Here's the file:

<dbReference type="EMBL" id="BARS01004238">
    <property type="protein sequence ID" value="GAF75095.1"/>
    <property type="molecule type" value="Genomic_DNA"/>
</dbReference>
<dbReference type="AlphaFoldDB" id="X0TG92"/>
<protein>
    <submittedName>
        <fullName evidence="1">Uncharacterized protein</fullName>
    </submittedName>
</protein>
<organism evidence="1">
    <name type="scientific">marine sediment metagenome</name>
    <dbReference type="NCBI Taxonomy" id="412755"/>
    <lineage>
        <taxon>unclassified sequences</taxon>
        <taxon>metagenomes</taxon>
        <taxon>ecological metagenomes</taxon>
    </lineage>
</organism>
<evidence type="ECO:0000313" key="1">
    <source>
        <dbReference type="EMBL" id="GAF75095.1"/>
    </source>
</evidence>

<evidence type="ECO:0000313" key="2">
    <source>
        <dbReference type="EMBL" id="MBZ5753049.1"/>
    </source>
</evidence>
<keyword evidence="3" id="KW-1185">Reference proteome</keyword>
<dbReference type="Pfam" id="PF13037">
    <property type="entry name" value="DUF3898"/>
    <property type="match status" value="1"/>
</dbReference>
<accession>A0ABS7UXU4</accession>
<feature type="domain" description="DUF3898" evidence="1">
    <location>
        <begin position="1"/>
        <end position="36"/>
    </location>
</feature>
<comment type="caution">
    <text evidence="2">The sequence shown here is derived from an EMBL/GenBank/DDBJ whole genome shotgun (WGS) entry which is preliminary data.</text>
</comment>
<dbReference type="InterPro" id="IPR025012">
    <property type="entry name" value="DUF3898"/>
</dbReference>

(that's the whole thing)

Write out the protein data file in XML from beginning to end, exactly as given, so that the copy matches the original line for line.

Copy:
<dbReference type="EMBL" id="BARS01004238">
    <property type="protein sequence ID" value="GAF75095.1"/>
    <property type="molecule type" value="Genomic_DNA"/>
</dbReference>
<dbReference type="AlphaFoldDB" id="X0TG92"/>
<protein>
    <submittedName>
        <fullName evidence="1">Uncharacterized protein</fullName>
    </submittedName>
</protein>
<organism evidence="1">
    <name type="scientific">marine sediment metagenome</name>
    <dbReference type="NCBI Taxonomy" id="412755"/>
    <lineage>
        <taxon>unclassified sequences</taxon>
        <taxon>metagenomes</taxon>
        <taxon>ecological metagenomes</taxon>
    </lineage>
</organism>
<evidence type="ECO:0000313" key="1">
    <source>
        <dbReference type="EMBL" id="GAF75095.1"/>
    </source>
</evidence>

<evidence type="ECO:0000313" key="2">
    <source>
        <dbReference type="EMBL" id="MBZ5753049.1"/>
    </source>
</evidence>
<keyword evidence="3" id="KW-1185">Reference proteome</keyword>
<dbReference type="Pfam" id="PF13037">
    <property type="entry name" value="DUF3898"/>
    <property type="match status" value="1"/>
</dbReference>
<accession>A0ABS7UXU4</accession>
<feature type="domain" description="DUF3898" evidence="1">
    <location>
        <begin position="1"/>
        <end position="36"/>
    </location>
</feature>
<comment type="caution">
    <text evidence="2">The sequence shown here is derived from an EMBL/GenBank/DDBJ whole genome shotgun (WGS) entry which is preliminary data.</text>
</comment>
<dbReference type="InterPro" id="IPR025012">
    <property type="entry name" value="DUF3898"/>
</dbReference>